Iraq's invasion and its aftermath illustrate Lord Salisbury's maxim about the 'optimist view of politics', which 'assumes that there must be some remedy for every political ill, and rather than not find it, it will make two hardships to cure one'. The Chilcot inquiry into the 2003 war in Iraq is a world away from the whitewash obligingly thrown over the venture by Lord Hutton's 2004 report, commissioned by Tony Blair while still in office. Sir John Chilcot's summary findings mount a cumulatively devastating critique of Blair's conduct before, during and after the war.

Chilcot finds that Blair overstated the case for war and in particular the imminence of any threat posed by Saddam Hussein. There was no urgent reason for invasion in March 2003; the containment policy, including the work of Hans Blix's UN weapons inspectorate, could and should have be allowed to continue. Cabinet was scanted; intelligence and legal advice distorted. Blair caved in too easily to US impatience to launch the war; plans for its aftermath were grossly inadequate, as were resources for British postwar occupation.

The optimist view is particularly dangerous when stiffened by moral purpose. Soon after the 9/11 attacks, Bush and Blair resolved to answer jihad with crusade. They chose to target a third party, with a fine disregard for the consequences: 'We don't do body counts,' the US general Tommy Franks said of the war in Afghanistan in 2002; you don't count the dead when God's on your side. Iraq Body Count estimates that there have been 251,000 violent deaths in Iraq since the 2003 invasion – a conservative figure beside other projections. An IBC graph shows the dramatic rise from the civilian death count in January and February 2003 – three and two respectively – to the unbroken run of hundreds, and often thousands of deaths per month since the invasion in March that year.

Chilcot does not say in terms that Blair lied about Iraq's possessing weapons of mass destruction. That charge is often made, but it's never seemed to fit Blair's highly moralised self-image. Blair's claims about Iraq's WMD up to March 2003 are closer to Harry Frankfurt's notion of bullshit, defined as assertion without regard to the truth of what's said. People bullshit for various reasons, but one is the moralistic urge to believe something regardless of whether it's true. As Frankfurt says, 'bullshit is a greater enemy of the truth than lies are.' Chilcot says that the Joint Intelligence Committee exaggerated the imminence of the threat, a point which formed the basis for Blair's buck-passing sorry-not-sorry apology last October.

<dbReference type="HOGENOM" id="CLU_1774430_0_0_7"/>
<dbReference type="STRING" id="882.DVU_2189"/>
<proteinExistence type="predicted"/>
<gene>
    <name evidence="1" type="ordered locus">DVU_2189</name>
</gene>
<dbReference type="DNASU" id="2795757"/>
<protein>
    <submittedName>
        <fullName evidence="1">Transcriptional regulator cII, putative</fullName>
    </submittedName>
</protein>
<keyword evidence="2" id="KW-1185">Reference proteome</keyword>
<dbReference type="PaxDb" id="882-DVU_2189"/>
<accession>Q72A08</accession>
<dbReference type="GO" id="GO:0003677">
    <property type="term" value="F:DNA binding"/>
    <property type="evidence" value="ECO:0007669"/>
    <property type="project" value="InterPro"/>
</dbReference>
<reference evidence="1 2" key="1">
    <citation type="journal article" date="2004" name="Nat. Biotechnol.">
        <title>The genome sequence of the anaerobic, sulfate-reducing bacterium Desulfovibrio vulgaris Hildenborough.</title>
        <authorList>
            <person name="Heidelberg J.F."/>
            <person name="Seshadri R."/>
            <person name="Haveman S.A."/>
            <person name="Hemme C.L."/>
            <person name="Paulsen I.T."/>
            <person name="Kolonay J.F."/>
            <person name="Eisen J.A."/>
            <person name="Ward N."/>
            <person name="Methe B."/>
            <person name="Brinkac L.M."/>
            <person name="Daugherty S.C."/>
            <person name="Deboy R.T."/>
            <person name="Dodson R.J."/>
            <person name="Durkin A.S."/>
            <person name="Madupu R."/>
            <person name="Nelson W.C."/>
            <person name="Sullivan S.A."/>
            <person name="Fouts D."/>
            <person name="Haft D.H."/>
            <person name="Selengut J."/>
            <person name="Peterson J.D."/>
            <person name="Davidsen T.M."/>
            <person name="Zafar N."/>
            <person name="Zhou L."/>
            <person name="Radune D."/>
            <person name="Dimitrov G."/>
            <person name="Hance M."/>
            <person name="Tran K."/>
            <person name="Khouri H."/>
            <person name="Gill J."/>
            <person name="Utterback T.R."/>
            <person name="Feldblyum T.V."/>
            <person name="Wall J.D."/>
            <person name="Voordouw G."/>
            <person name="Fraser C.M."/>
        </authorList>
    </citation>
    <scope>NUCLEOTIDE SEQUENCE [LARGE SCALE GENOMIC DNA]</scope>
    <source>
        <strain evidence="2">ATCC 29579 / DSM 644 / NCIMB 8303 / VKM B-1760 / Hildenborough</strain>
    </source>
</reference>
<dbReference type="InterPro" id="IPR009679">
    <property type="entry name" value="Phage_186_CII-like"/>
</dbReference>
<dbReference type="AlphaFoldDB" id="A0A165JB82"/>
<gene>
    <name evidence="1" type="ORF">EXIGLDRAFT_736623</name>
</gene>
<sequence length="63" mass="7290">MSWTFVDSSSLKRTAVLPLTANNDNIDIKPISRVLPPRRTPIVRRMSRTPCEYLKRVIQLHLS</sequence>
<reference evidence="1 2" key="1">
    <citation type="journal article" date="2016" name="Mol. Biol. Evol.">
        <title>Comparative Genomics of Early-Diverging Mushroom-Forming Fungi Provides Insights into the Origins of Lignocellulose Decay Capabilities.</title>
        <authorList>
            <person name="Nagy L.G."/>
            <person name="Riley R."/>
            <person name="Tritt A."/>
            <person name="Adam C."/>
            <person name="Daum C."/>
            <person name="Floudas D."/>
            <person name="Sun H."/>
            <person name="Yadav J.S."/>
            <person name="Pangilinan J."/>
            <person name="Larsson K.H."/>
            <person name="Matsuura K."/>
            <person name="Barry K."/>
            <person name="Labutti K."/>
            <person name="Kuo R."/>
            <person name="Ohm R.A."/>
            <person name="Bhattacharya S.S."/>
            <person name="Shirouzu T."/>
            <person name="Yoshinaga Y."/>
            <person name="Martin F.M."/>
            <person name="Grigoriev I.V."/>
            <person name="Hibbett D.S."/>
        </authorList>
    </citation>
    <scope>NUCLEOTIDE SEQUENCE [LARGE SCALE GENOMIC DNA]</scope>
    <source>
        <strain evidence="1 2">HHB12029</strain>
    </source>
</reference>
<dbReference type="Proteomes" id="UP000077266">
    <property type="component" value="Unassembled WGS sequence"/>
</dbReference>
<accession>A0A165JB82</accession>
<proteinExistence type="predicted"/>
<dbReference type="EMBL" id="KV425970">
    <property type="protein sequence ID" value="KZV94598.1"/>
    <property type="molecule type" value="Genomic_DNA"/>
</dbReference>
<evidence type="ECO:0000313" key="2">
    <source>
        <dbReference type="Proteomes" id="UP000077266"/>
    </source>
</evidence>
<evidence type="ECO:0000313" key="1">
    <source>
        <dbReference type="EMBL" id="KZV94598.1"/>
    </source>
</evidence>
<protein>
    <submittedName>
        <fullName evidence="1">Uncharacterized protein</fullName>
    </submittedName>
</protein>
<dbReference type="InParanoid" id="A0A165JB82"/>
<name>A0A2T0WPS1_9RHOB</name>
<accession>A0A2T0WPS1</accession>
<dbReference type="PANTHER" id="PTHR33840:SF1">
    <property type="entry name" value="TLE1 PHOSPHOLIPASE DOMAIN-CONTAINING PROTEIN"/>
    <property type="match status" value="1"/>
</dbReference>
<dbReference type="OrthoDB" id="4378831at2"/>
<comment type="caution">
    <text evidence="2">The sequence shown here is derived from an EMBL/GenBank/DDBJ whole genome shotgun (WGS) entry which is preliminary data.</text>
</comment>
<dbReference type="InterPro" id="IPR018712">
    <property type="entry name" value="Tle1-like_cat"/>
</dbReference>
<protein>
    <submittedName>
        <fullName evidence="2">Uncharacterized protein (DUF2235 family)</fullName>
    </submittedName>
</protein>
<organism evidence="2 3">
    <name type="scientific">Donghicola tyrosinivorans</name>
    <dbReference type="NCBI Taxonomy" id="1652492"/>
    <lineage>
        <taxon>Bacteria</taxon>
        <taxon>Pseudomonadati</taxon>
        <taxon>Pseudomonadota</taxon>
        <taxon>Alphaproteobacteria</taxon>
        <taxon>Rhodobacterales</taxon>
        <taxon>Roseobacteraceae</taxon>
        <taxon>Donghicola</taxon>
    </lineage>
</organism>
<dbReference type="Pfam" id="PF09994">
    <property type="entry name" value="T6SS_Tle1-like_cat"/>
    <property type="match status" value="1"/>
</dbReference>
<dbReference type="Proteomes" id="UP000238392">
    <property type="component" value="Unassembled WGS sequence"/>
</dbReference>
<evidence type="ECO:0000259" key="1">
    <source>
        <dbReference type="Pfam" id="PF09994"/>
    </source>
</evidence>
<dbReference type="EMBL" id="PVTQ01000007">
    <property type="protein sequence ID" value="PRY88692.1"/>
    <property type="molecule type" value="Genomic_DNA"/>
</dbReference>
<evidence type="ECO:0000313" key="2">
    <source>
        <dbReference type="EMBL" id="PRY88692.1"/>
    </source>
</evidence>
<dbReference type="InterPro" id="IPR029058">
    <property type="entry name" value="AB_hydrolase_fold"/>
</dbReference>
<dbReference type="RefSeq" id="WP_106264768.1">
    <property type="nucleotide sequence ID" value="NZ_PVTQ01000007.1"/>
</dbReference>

A case against Blair (or George W. Bush) in the International Criminal Court is a non-starter, for reasons outlined by Geoffrey Robertson recently, since crimes of aggression were not defined by the ICC statute at the time of invasion and can't apply retroactively. Chilcot's remit excluded considering the war's legality. He did remark in his public presentation of the report that the invasion, though purportedly upholding the authority of the UN, in fact did the opposite. One possible legal avenue is a common law action for misconduct in public office, defined by the Crown Prosecution Service as an offence committed when 'a public officer acting as such wilfully neglects to perform his duty and/or wilfully misconducts himself to such a degree as to amount to an abuse of the public's trust in the office holder without reasonable excuse or justification'.

There is a case to answer. Since the war, Blair has stressed regime change as the rationale for aggression against Iraq, rather than the WMD which furnished the casus belli at the time. This is false. On 25 February 2003, Blair said in the Commons: 'I detest his regime but even now he can save it by complying with the UN's demand' (even though it was accepted by all but the coalition chiefs that UN Resolution 1441 wasn't sufficient for military action). Lord Goldsmith, then attorney general, originally advised that the war was illegal, then U-turned. Blair did not tell the Cabinet this. Goldsmith told Chilcot he didn't know why he had changed his mind.

Goldsmith, like a number of others, comes in for criticism, but Chilcot's finger of blame points squarely at Blair for the Iraq catastrophe. His response this afternoon to Chilcot accepted responsibility 'without exception', but also, bafflingly, without 'excuse' either, as in the old beaten football manager's line: 'I'm not making any excuses, because we were without five key players.' Blair had acted, in the all-absolving phrase, 'in good faith'. A catch in his voice, he sounded like a little boy who's had his catapult confiscated.

He surely cannot be entrusted with any significant public office again, but should be left to potter about, fairly harmlessly, with his silly 'faith' foundation. Like most prime ministers, he was much exercised about his 'legacy': it is as indelibly tainted by Iraq as Cameron's will be by Brexit. As well as hundreds of thousands of Iraqis, 179 UK soldiers died between 2003 and 2009. Relatives of the British dead attended Chilcot's presentation of his report. Apparently Blair had more pressing claims on his time.

Read more in the London Review of Books

Edward Said: The Academy of Lagado · 17 April 2003

David Runciman: The Politics of Good Intentions · 8 May 2003 Conor Gearty: The Hutton Report · 19 February 2004

Eliot Weinberger: What I Heard about Iraq · 3 February 2005